News & Articles

May 2017 Visa Bulletin | Predictions & Analysis

For so many people entering the United States, getting a green card is the dream. It means that you can live and work in the U.S. as a legal permanent resident. In order to get a green card, however, you must first have your priority date be current with the dates released monthly by the Department of State. This post will cover the changes in the May 2017 visa bulletin and how they may affect your green card status.

May 2017 Visa Bulletin Analysis

There are two main ways to obtain a green card here in the U.S.: through your family and through your employment. In either case, you cannot petition on your own. You must first have either your sponsoring family member or employer file a petition for your green card with the USCIS.

Once the petition is received, that date becomes your priority date. Each month the Department of State releases a series of final action dates that correspond to which kind of green card that you have applied for. Once your priority date is current with the final action date in your green card preference category, a visa number will be available and you will be able to submit an I-485 to change your status.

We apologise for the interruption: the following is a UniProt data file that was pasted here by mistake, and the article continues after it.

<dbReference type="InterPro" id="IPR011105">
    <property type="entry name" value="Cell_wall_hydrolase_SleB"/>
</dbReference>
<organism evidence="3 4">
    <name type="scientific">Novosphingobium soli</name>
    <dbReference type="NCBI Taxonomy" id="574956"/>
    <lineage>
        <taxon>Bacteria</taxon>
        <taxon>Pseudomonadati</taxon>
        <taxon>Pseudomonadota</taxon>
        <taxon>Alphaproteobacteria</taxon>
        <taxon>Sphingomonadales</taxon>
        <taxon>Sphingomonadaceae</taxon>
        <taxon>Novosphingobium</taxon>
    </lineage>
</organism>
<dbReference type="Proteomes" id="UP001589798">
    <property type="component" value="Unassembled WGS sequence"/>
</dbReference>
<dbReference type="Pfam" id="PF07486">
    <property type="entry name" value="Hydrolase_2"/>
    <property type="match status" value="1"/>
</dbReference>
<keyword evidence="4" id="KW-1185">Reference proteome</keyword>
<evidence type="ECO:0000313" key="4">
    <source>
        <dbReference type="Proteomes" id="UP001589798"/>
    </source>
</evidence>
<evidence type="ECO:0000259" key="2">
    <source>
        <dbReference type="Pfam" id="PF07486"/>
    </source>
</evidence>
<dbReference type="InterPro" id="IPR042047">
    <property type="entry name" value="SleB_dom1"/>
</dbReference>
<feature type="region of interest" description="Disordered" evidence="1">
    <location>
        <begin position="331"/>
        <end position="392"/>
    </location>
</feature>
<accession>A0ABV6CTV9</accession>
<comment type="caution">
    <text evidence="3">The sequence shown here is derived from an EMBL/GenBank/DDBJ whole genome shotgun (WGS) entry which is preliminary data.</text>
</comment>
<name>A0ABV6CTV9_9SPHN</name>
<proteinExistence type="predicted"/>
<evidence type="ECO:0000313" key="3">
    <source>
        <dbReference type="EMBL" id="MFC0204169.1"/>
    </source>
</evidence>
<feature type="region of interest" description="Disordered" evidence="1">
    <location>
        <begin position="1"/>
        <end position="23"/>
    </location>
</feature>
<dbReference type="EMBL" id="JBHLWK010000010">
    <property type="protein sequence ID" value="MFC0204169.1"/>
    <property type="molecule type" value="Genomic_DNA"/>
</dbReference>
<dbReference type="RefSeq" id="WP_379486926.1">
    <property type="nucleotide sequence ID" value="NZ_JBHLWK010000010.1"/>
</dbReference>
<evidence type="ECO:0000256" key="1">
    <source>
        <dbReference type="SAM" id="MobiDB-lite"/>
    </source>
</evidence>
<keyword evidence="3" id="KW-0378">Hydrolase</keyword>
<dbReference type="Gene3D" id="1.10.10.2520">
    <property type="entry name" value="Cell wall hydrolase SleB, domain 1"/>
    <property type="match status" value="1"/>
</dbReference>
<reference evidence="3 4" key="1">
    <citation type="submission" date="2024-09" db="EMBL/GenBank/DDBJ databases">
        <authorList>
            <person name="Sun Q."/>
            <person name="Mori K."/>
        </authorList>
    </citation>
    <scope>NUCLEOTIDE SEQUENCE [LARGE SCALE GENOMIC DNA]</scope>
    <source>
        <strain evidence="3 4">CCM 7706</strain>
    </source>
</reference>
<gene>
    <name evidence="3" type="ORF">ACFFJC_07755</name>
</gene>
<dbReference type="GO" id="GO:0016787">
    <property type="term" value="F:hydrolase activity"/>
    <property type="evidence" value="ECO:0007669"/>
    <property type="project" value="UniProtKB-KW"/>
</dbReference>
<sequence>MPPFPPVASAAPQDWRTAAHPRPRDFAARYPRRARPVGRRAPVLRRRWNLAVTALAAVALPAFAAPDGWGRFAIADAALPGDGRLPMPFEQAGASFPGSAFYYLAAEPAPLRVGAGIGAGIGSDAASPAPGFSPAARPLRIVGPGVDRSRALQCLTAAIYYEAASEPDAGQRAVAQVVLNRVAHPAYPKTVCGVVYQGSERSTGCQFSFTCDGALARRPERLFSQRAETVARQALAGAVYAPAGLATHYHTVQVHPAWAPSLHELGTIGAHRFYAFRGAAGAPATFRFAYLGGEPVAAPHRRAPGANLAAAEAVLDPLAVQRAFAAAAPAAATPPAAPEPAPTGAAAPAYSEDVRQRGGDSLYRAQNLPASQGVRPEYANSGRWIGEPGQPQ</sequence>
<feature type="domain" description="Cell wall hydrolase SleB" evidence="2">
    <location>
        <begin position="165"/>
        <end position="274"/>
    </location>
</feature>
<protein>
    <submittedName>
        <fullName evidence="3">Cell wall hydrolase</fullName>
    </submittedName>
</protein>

This month, according to the May 2017 visa bulletin, there has been a relatively small amount of movement in many of the categories and no movement at all in a few others. Let’s dive into the dates.

Family-Based Visa Preference Category Dates

To preface the family-based category, there are four different preference levels that are each broken down into five chargeability groups according to the part of the world the beneficiary holds citizenship. These chargeability groups include China, India, Mexico, the Philippines, and the general chargeability group which includes all countries that were not listed.